To this date, the United States has never passed a federal anti-lynching bill.

Charged With Stealing Meat (1915)

Valdosta, Ga., April 17 – Caesar Sheffield, a negro prisoner in the town jail at Lake Park, was taken from the prison last night and shot to death by unknown parties. No trail has been found of the slayers.

Sheffield was arrested yesterday charged with stealing meat form the smokehouse of Elder B. Herring and put in jail to await trial. The prison was forced open by unknown parties and cries were heard from the negro about 9 o’clock last night. Moses Oppenheim, who went to investigate the cries, was driven back and shots fired in his direction, was unable to identify the men who were making off with the prisoner. Sheffield’s body was found this morning in a field near the railroad station at Lake Park.
-Atlanta Constitution, April 18, 1915

Flag announcing lynching, flown from the window of the NAACP headquarters on 69 Fifth Ave., New York City. 1936.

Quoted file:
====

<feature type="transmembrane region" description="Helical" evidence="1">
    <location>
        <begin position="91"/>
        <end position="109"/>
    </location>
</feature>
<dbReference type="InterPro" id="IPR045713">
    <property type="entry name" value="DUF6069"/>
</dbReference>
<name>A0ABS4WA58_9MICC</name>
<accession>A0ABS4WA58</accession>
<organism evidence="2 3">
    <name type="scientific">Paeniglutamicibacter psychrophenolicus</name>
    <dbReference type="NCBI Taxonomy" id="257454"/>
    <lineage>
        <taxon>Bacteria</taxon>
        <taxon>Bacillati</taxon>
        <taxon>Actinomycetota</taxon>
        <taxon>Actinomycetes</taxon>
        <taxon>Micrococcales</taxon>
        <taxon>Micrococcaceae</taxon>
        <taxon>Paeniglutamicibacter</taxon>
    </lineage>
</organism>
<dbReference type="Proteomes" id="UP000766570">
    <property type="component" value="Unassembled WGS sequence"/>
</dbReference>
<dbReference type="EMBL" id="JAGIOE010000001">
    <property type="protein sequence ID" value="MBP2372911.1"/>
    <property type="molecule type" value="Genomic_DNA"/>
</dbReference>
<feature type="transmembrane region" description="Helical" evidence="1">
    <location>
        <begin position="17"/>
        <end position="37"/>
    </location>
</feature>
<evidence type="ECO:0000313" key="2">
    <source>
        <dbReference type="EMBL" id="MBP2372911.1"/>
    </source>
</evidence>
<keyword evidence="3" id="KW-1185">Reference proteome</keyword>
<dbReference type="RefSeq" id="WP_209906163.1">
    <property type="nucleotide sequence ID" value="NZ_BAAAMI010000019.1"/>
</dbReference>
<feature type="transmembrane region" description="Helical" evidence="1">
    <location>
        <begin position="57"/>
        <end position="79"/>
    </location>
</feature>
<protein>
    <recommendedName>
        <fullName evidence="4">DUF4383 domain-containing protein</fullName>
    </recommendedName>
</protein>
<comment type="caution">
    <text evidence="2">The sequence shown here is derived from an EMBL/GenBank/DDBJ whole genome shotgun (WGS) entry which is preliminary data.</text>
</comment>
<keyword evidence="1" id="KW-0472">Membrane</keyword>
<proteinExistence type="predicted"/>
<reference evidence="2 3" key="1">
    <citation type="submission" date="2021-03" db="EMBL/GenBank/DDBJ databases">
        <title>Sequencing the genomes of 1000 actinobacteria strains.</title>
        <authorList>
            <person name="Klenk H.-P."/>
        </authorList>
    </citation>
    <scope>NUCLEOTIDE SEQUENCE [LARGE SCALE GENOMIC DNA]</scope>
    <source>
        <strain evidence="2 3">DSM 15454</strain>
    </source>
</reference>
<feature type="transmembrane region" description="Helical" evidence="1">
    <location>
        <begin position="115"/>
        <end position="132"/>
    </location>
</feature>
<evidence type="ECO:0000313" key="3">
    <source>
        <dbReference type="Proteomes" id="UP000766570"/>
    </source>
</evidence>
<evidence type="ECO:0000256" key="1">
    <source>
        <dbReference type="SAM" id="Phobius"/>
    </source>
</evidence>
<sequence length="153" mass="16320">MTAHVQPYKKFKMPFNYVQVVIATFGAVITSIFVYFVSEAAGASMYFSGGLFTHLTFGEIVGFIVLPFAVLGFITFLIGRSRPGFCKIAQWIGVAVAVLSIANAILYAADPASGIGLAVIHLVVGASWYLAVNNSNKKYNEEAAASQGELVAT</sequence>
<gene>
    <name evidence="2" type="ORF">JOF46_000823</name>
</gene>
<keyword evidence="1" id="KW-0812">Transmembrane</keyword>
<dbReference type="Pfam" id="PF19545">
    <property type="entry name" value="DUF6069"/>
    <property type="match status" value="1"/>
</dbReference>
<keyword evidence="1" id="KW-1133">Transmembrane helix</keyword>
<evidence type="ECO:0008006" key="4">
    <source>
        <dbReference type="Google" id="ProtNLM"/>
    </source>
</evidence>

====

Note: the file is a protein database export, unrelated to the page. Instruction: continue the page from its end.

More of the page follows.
Flag announcing lynching, flown from the window of the NAACP headquarters on 69 Fifth Ave., New York City. 1936.

April 11

1880	J. N. Tucker	         St. Helena	LA	Black	Male	Shot	        Murder of a white man
1896	Jim Fountain	          Jefferson	MS	Black	Male	Shot	        Race prejudice
1901	Kennedy Gordon	            Bulloch	GA	Black	Male	Shot	        Attempted assault of white girl
1902	Unnamed Negro	       Natchitoches	LA	Black	Male	Hanged/RwB	Murder of a white man, a deputy sheriff
1909	Horace Montgomery	      Yazoo	MS	Black	Male	Hanged	        Threatened to kill a white man, a constable
1909	John Smith	             DeSoto	FL	Black	Male	Hanged	        Attempted criminal assault on young unmarried white woman

April 12